Magnetic Induction,
DAI, RF (including
Mono headset or earplug
patch cord
• 3.5 mm mono audio
jack for smartphone
• Some streamers use
2.5 mm jack
Accessories for iPhone
DAI patchcords
• 3.5 mm jack for most smartphones
and 2.5 mm jack to connect to
streamer 3.5 mm jack with either
mono or binaural universal 3 pin
Euro jack patchcord to connect to
Recent Configuration
Smartphone with
(remote control)
HA, Implant
Smartphone Connections to Streamers
• Bernafon SoundGate 2 and Phone Adapter 2 streamers
• GN ReSound Unite PhoneClip+ and Resound Control
• Oticon ConnectLine Streamer Pro features "mini-mic" neck
• Phonak Roger Pen and Inspiro wireless microphone transmits
to hearing aids via proprietary 2.4 GHz.
– Wireless transmitter that can stream smartphone audio
using Bluetooth 4.0 wideband receiver from Bluetooth
• Siemens miniTek feature a "mini-mic" streamer
• Starkey SurfLink Mobile streamer
• Unitron uDirect2 features neck streamer
• Widex WidexLink M-DEX streamer features audible caller ID
in both ears
New Connection Paradigm
(with App)
Streams audio directly to HA
and serves as remote with app
HA, Implant via
Bluetooth 4.0
Bluetooth 4.0 and MFi Hearing Aids
Hearing Aid
GN ReSound
ReSound Smart
* Oticon continues to use streamer with MFi
ReSound Smart App with LiNX
• ReSound LiNX and one or more of the
following devices:
– iPhone 5s, iPhone 5c, iPhone 5,
iPad (4th generation), iPad Air,
iPad mini, iPad mini with Retina
display (running in 2X mode), and
iPod touch (5th generation).
– iOS 7.X or later
– Optimized for iPhone 5s, iPhone
5c, iPhone 5.
GN ReSound LiNX Smart App
ReSound Smart App (iOS)
The ReSound Smart™ app controls and personalizes hearing
First hearing aid app with a direct connection between ReSound
LiNX™ hearing aids and iPhone®, iPad® or iPod touch®.
• Adjust volume settings on your hearing aids
• Change manual and streamer programs
• Adjust treble and bass
• Link a program and settings to favorite places
• See battery and connection status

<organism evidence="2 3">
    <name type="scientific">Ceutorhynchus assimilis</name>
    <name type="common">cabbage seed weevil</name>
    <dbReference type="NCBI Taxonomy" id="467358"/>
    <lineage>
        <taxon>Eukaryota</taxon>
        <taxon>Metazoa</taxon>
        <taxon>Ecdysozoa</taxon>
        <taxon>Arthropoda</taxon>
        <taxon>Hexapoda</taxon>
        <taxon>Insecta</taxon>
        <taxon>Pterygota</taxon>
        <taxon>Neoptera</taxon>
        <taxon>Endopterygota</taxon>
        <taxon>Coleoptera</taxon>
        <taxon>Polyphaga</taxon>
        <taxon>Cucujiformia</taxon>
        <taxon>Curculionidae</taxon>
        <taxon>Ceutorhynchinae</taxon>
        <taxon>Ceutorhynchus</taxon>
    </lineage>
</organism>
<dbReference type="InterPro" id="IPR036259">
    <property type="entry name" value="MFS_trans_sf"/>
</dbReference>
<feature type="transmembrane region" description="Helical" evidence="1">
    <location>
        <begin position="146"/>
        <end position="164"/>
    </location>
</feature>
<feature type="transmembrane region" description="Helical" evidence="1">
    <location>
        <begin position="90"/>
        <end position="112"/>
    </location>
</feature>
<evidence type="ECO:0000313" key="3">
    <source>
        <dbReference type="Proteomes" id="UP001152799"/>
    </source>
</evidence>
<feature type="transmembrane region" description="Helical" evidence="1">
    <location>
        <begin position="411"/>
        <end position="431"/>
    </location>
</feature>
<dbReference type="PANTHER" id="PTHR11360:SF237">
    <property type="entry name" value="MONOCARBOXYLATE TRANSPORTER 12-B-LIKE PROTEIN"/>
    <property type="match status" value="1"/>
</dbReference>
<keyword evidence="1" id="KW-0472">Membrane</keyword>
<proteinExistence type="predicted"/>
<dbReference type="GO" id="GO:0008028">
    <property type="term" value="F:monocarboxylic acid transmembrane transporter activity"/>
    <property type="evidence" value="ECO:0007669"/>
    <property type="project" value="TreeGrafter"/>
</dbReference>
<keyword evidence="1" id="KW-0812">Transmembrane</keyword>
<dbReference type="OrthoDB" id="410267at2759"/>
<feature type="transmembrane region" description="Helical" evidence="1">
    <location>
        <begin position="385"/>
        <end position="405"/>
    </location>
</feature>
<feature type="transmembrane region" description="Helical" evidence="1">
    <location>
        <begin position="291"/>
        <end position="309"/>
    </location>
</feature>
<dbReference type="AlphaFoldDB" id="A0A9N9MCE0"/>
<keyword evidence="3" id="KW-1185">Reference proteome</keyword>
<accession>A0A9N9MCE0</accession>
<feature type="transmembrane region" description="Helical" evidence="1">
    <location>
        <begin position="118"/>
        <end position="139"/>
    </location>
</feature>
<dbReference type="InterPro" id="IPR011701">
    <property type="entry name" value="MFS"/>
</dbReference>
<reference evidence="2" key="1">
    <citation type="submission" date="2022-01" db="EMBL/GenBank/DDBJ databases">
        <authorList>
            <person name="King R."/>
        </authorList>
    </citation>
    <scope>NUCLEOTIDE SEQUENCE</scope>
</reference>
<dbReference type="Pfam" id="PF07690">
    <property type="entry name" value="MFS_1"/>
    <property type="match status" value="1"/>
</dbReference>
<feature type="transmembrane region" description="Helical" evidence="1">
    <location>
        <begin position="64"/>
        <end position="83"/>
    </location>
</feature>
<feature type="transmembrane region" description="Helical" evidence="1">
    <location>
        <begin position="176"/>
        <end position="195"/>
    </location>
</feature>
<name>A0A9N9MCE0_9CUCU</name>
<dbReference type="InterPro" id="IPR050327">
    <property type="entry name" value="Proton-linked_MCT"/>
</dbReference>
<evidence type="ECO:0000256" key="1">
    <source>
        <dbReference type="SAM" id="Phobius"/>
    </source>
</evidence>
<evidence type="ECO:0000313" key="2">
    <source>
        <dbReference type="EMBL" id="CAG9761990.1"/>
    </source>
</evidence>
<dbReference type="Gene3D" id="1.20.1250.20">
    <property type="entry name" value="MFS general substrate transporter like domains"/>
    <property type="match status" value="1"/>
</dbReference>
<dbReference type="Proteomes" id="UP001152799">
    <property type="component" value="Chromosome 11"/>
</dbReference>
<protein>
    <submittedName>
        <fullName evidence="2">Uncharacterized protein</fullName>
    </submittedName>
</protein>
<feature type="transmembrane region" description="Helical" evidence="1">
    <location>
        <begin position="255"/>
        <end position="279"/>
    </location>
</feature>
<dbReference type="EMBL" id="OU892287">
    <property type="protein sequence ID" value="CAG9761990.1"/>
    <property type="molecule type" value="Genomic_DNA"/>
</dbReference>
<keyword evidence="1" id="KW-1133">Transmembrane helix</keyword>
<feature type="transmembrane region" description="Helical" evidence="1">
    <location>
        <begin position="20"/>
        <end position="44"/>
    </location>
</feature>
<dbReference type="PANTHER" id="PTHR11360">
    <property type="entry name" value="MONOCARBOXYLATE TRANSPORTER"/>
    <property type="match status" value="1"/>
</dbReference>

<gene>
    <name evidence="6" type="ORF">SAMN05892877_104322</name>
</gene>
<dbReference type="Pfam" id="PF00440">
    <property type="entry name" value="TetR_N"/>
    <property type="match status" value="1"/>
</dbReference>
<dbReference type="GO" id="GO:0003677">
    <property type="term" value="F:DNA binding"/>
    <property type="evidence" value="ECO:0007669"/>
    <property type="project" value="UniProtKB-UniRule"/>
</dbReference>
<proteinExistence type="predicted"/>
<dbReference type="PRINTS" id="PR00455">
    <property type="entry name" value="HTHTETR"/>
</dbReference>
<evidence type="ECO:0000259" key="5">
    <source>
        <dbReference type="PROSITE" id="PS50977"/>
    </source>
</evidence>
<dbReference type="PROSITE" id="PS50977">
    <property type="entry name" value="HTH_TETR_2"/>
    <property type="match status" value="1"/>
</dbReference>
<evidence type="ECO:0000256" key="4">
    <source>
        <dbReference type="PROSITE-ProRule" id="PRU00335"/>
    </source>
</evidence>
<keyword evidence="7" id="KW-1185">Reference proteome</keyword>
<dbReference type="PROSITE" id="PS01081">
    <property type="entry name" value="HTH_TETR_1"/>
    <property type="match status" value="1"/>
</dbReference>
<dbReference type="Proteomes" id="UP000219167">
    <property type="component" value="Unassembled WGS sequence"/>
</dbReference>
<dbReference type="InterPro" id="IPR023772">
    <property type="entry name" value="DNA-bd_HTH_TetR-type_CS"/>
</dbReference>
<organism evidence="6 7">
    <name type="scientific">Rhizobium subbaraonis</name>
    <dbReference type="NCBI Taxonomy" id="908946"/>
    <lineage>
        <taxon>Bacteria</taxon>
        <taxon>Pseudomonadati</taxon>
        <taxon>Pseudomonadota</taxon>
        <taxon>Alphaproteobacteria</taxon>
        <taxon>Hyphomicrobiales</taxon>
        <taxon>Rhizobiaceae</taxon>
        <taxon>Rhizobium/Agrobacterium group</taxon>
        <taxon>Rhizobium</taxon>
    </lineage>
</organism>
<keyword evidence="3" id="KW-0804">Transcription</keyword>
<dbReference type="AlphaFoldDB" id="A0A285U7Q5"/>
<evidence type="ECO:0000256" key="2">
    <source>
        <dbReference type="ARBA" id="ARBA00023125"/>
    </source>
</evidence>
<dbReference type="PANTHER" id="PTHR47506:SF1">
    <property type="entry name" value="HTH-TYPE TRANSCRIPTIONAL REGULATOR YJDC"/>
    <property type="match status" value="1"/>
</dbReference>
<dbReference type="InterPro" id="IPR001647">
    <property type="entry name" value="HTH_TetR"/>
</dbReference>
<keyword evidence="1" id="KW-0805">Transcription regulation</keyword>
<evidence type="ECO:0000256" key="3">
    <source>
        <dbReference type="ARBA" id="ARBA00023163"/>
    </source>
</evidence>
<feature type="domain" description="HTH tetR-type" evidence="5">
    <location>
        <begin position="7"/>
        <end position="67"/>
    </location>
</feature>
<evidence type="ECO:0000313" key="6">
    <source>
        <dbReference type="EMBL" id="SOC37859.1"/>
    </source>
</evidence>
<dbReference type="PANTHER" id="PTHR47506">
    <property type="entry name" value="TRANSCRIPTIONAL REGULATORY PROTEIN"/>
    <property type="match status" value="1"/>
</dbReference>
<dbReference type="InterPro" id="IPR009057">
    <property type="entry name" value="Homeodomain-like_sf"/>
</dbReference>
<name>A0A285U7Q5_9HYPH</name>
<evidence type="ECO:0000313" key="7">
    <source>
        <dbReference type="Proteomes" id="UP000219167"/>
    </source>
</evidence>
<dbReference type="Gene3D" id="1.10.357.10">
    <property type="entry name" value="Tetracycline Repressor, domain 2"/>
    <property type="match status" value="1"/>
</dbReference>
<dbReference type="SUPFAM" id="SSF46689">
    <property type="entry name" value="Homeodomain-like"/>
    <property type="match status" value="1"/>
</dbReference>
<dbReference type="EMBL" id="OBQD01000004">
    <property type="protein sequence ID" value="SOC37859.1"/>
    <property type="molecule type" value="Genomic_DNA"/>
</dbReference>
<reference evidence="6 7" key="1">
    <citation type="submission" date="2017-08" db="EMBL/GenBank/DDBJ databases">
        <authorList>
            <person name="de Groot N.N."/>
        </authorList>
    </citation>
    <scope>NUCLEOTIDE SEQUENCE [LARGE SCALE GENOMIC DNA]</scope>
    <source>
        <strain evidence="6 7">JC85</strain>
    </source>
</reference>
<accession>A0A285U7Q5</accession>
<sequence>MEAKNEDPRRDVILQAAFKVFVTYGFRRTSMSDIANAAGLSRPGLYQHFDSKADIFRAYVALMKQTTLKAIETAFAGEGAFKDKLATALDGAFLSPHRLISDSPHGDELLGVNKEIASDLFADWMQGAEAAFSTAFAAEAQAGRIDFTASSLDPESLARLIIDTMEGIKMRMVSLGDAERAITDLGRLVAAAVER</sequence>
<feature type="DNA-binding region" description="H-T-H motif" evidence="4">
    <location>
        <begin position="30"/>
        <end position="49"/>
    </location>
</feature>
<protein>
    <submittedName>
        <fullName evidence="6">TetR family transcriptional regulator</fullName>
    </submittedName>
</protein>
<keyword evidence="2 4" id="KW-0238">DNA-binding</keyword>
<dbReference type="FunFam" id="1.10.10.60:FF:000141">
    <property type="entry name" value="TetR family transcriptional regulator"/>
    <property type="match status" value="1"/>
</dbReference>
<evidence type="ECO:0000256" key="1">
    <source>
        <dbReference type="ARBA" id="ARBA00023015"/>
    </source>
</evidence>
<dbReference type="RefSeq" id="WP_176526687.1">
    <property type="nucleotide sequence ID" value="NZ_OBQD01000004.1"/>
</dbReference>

• Stream phone calls, music, audio from videos, movies &
games, turn-by-turn directions, FaceTime® conversations, Siri®
• Help locate lost or misplaced hearing aids
ReSound (iOS, Android)(free)
ReSound Steamers)
Starkey Hearing HaloTM
• MFi
• Stream calls, FaceTime®, music from iPhone
directly to hearing aids using Bluetooth® 4.0
wireless technology
• Remotely control aids with iPhone app
• Help hear comfortably in noise
• Eliminate buzzing and whistling
Oticon MFi
• Oticon’s MFi solution
available for all existing and
future users of Oticon’s
ConnectLine instruments
• iPhone 5
Oticon Hearing Diary App (iOS)(free)
Mind Builder (iOS) $.99
Auditory Verbal (iPad)($3.99)
Neurelec Rehabilitation Game
Hear Coach (iOS)(free)
Cochlear HOPE Words Lite and HD
Cochlear HOPE Words HD(iOS)($1.99)
• Cochlear HOPE program
• Adopted from Speech Sounds and Speech Sounds Vowels
• Listen to a word and matching their speech production to
what they heard.
• Vocabulary development also facilitated
• Each letter of alphabet has twenty different flashcards
Auditory Figure-Ground (iOS)($29.99)
ListenListen Game (iOS)($1.99)
Sound Match (iOS) free
Weather Alert USA (iOS)($3.99)
AUD-1 (iOS)($2.99)
EarTrumpet (iOS)($2.99)
• Medical student developed
app for iPhone and iPad
which has to enhance and
adjust sound to discretely
improve hearing experience
through earphones
provided on your device.
• Developed in collaboration
with the Otolaryngology
Head and Neck Surgery
Department at the
University of California,
Siemens Hearing Test (iOS)(free)
Ling 6 (iOS)(Android)(free)
Too Loud (iOS)(free)
Sound AMP R (iOS)($4.99)
EARs (iOS)($3.99)
SoundPoint (iOS)(free)
Hamilton Mobile WebCapTel (free)
Wireless CapTel by Sprint (free)
IP-Relay (iOS)(free)
Purple P3 (Android/iOS)(free)
SorensonVRS (free)
Ntouch (VRS/VCO)(iOS/Android)(free)
ClearCaptions (Android/iPhone)(free)
AuditoryVoIP (iOS) $4.99
• Users can choose preferred sound quality and volume from
various default settings
• The technology is specifically optimized for the frequency
range of a telephone signal“
• Compatible with iPhone 4, iPhone 4S, iPhone 5 or iPod™
Note: AuditoryVoIP require a paid account with an SIP
• Compatible with iOS 6. Functionality in iOS 7 is not
guaranteed. (An iOS 7 compatible version is in progress.)
Tap Tap (iOS)($2.99)
Myeardroid (Android)(free)
Z5 Mobile (Android/iOS)(free)
Netflix (iOS)(Android)(Windows)(free)
Netflix Subtitles
TED Talks with TEDiSUB (free)
TuneWiki (iOS)(Windows)(Android)(free)
Lyrics Lite (Android/iOS)(free)
Speak It (Android)(free)
Virtual Voice (Android)(free)
iSpeech Translator (All)(free)
Dragon Diction (iOS)
Mobile Skype
Google Hangouts (Android/iOS)(free)
FaceTime (iOS)(free)
Cochlear BAHA Support